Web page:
One of the most important anniversaries in sports was Tuesday, Sept. 20.
It’s an anniversary I feel particularly strongly about, because I have met the woman involved several times and found her to be one of the classiest, most heartfelt people I’ve ever met.
On Sept. 20, 1973, Billie Jean King defeated Bobby Riggs in a tennis match that was kind of like a day at the circus. It was played at the Houston Astrodome, where 45,000 people attended, and to say it was a hugely important day for women’s rights, and women’s athletes, is an understatement.
It’s easy to look back now and marvel at how it was such a big deal that 29-year-old woman in her athletic prime could whip a 55-year-old man on the court. (And I love the cheesy commercial above, which I found randomly on YouTube. God bless the Internet).
But it was a big deal. There were plenty of people back then who didn’t think King would win. But she did, easily.
Like I said, I’ve had the privilege of interviewing King a few times over the years, and she was nothing but gracious, eloquent, and kind. I would make the argument that she was the most influential female athlete/leader of the 20th century, and thanks to her millions more women were treated as serious athletes as the 20th century’s final decades rolled on.
So 38 years later, every female athlete playing today owes a small debt to Billie Jean King, truly a legend of our time.
**Here’s what can happen when you’re on the field at an NFL game. This poor intern for the New York Giants, Ryan Brown, was standing behind the end zone, minding his own business Monday night, when Giant Michael Boley scored a TD and tried to throw the ball over the cameraman. And he, eh, showed why he’s not a QB: (Boley later apologized to the kid).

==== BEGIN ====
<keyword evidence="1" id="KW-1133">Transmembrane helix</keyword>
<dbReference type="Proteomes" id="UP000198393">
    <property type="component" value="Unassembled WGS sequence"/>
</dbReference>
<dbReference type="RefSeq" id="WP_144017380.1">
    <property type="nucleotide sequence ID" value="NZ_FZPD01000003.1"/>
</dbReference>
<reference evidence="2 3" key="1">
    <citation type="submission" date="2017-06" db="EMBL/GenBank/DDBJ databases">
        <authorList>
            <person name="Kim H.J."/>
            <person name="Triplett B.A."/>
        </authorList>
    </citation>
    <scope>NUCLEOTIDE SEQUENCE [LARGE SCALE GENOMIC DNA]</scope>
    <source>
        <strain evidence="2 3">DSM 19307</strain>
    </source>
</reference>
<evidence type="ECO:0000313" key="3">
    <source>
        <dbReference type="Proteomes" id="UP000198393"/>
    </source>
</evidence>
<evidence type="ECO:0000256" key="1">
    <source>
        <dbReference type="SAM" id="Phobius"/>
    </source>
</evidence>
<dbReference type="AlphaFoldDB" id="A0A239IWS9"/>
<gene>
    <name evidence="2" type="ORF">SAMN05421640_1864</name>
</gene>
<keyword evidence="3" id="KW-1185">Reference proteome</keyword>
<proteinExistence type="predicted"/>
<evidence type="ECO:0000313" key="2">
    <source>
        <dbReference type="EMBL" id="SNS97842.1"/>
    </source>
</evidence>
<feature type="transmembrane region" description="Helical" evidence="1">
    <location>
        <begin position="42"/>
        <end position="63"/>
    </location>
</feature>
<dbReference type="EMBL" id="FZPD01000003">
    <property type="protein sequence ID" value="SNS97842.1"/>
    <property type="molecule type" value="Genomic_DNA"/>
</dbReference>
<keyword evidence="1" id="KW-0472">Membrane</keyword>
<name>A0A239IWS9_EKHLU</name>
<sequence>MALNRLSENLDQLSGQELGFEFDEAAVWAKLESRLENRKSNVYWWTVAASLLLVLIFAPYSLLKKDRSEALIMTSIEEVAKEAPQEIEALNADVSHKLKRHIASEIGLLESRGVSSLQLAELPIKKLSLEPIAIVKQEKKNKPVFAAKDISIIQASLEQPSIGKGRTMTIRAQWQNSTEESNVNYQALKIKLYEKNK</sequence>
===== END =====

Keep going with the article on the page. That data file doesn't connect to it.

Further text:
**Maybe you’re familiar with the case of Troy Davis, a Georgia man sentenced to the death penalty and scheduled to be executed on Wednesday.
Despite there being literally NO physical evidence, despite seven of nine eyewitnesses re-canting their testimony against him, despite there being NO evidence of any crime being committed against police officer Mark MacPhail in Savannah, Ga., in 1989, the state parole board denied Mr. Davis clemency on Tuesday.
This is the country we live in. This is what happens when you have an irreversible act like the death penalty as an option.
The state of Georgia is about to execute a man who is very likely innocent. And the blood on the hands of everyone involved should leave a permanent stain.
Meanwhile, Rick Perry and his “fans” are probably standing and cheering right now.